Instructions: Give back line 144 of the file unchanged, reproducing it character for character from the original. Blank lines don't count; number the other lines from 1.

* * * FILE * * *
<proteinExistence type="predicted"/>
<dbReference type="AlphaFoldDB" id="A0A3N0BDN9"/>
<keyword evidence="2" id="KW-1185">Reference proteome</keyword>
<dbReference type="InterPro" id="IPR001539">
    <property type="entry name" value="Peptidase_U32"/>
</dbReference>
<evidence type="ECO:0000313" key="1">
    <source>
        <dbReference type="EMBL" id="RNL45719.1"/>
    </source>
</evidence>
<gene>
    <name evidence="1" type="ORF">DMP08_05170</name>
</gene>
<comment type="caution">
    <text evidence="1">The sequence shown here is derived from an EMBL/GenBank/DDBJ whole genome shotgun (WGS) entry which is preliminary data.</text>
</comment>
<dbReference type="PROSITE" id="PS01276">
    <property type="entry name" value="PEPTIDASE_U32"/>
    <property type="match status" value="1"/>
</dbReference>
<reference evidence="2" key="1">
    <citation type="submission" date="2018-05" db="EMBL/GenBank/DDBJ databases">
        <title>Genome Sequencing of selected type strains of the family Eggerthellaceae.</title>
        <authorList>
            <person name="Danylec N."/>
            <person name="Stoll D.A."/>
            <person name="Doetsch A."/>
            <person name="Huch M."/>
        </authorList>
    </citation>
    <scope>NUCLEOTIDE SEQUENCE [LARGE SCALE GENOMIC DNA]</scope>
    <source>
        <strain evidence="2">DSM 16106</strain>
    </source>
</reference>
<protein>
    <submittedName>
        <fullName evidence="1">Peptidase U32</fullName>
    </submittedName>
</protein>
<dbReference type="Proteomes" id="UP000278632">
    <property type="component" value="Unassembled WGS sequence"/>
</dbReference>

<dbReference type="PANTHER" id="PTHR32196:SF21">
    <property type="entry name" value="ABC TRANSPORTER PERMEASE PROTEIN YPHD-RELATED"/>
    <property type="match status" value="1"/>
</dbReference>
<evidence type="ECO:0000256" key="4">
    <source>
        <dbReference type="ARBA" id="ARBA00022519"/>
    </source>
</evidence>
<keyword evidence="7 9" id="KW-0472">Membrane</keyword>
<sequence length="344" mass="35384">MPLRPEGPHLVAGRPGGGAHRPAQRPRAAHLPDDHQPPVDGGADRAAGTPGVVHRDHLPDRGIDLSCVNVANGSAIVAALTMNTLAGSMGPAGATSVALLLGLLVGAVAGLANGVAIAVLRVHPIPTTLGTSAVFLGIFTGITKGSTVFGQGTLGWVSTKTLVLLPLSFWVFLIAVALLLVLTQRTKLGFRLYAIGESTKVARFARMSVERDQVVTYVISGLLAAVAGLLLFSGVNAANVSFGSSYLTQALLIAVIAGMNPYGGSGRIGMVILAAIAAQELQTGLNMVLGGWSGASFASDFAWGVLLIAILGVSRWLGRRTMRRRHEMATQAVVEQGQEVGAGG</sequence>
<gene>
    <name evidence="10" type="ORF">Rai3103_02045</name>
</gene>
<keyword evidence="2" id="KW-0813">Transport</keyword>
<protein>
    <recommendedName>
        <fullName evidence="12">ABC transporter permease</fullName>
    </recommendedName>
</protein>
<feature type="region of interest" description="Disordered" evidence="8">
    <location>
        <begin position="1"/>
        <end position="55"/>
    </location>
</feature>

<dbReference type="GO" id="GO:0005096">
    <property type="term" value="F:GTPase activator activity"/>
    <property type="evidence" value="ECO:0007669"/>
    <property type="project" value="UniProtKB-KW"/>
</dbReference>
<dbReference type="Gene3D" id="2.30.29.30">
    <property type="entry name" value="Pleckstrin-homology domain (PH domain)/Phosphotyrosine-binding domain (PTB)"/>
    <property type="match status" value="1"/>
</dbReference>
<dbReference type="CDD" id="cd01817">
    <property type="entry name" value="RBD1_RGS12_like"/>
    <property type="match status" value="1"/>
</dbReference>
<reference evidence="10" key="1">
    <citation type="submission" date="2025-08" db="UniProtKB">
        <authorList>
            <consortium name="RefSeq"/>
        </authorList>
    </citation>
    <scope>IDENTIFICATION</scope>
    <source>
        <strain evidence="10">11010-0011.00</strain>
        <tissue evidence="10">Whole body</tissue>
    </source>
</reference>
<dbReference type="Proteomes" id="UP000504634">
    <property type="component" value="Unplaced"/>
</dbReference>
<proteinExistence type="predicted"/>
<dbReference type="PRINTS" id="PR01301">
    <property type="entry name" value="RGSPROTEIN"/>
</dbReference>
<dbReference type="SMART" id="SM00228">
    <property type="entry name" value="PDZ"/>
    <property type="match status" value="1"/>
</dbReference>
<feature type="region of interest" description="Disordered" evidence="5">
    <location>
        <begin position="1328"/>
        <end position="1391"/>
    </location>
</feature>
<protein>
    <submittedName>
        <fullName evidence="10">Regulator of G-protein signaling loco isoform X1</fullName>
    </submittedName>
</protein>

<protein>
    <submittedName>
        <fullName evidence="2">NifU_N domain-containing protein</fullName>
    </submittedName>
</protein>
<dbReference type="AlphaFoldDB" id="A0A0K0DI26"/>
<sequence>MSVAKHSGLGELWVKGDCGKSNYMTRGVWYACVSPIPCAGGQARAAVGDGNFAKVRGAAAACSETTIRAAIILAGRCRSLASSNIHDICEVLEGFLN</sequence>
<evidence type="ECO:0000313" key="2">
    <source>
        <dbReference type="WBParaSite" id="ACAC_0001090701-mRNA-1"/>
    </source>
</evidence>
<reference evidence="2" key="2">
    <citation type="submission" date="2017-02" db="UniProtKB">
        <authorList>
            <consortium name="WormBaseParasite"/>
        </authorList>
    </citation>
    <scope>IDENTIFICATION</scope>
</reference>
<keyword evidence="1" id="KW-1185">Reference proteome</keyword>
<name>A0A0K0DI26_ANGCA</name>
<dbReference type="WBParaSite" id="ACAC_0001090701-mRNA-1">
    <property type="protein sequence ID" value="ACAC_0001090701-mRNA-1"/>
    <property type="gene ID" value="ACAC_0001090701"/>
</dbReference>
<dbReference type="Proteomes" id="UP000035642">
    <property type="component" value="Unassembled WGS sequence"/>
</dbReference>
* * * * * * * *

<dbReference type="Proteomes" id="UP000035642">